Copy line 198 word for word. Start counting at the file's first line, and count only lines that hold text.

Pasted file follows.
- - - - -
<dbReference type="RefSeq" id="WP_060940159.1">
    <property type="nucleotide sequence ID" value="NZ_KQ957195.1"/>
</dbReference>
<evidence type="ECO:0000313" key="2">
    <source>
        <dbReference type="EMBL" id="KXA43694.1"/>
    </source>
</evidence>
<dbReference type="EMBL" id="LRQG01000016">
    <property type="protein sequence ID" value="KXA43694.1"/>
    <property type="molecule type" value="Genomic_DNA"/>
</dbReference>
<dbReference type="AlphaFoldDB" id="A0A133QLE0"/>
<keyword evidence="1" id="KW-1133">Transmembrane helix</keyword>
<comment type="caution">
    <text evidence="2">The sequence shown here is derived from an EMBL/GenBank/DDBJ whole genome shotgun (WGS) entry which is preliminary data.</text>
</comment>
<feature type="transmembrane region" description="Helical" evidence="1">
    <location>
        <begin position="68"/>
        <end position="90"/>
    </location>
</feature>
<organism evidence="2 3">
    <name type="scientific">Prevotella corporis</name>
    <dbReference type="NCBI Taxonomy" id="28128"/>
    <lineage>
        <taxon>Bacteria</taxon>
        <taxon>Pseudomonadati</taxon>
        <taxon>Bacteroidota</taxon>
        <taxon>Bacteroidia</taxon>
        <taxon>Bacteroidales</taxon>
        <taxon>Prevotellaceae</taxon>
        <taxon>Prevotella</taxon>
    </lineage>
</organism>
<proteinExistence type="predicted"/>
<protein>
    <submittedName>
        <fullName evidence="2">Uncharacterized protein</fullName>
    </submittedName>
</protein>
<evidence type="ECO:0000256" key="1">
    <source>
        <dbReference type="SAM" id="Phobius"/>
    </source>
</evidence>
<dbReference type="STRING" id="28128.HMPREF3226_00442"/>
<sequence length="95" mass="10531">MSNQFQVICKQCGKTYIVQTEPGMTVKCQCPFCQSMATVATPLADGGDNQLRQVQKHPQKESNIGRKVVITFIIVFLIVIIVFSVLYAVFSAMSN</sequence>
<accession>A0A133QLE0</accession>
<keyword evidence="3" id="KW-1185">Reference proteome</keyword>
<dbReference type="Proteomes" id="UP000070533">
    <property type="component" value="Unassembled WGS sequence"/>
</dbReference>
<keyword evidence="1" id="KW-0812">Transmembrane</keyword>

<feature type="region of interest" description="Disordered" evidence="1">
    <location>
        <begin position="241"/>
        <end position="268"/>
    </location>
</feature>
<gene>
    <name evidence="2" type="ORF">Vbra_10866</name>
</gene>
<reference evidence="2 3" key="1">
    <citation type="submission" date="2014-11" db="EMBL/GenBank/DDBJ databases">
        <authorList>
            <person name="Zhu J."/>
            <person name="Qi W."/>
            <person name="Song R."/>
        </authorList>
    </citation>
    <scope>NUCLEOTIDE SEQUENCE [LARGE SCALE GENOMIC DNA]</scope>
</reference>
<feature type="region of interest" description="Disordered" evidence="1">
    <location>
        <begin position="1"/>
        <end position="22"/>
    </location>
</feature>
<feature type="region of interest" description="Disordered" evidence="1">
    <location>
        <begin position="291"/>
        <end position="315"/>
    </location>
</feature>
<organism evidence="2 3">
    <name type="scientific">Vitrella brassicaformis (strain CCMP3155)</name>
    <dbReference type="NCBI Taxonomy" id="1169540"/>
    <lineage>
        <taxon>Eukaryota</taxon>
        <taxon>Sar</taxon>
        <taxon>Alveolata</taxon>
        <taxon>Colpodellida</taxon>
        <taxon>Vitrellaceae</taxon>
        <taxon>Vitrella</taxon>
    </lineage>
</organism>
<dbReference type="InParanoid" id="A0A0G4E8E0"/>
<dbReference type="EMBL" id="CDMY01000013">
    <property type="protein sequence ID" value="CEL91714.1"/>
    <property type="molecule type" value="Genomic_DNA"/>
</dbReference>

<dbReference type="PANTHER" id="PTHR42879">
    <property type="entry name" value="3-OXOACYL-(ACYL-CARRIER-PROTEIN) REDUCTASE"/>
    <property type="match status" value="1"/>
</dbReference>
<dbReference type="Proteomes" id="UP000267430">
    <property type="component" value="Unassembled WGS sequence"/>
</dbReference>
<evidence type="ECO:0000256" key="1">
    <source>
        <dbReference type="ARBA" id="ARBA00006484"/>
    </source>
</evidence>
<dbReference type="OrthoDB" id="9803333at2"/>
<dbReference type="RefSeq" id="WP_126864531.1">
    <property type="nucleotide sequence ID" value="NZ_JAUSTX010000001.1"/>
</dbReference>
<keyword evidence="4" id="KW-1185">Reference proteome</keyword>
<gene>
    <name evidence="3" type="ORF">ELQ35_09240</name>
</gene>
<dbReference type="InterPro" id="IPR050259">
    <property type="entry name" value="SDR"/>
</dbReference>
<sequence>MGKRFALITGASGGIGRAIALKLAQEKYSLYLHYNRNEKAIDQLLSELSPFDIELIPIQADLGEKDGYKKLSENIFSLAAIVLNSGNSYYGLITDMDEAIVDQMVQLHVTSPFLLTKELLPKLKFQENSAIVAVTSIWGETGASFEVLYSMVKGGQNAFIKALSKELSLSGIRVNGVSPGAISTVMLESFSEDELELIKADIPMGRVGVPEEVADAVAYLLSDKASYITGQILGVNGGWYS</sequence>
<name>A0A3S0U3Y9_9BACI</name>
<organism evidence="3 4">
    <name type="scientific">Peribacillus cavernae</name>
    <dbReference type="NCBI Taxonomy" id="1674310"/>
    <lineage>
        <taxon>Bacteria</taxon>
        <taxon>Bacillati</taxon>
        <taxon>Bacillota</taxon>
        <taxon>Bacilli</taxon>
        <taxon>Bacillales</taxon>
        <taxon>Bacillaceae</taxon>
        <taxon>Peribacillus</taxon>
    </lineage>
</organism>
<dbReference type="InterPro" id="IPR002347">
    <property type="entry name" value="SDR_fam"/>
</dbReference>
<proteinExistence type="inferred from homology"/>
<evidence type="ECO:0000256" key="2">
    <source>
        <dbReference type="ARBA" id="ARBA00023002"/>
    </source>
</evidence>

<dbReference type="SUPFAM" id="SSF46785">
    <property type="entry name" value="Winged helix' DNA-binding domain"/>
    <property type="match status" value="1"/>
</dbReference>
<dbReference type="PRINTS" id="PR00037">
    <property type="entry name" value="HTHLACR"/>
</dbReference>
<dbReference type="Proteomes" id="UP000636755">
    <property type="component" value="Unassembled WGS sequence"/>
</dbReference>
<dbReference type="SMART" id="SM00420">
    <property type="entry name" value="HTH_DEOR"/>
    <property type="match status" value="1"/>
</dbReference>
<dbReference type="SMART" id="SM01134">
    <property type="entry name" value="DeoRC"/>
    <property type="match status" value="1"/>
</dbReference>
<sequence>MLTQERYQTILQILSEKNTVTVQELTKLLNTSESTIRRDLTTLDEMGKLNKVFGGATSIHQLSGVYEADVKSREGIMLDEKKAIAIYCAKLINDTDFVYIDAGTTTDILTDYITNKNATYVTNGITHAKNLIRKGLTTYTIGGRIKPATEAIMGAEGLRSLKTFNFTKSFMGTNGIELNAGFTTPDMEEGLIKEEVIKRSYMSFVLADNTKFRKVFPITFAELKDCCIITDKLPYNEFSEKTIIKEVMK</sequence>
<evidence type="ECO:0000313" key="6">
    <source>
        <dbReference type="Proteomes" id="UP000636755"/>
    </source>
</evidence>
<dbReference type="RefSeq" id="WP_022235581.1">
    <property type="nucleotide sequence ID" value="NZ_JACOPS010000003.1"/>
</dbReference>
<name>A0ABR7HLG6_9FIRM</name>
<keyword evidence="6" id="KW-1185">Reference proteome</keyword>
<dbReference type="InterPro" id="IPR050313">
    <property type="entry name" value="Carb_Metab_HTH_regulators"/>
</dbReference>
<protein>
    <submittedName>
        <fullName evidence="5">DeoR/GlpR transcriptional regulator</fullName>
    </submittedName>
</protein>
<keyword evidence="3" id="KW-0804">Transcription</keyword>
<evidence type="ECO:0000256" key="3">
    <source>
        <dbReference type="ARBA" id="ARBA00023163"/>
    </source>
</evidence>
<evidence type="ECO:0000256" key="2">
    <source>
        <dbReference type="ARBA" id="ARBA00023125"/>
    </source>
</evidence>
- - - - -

</evidence>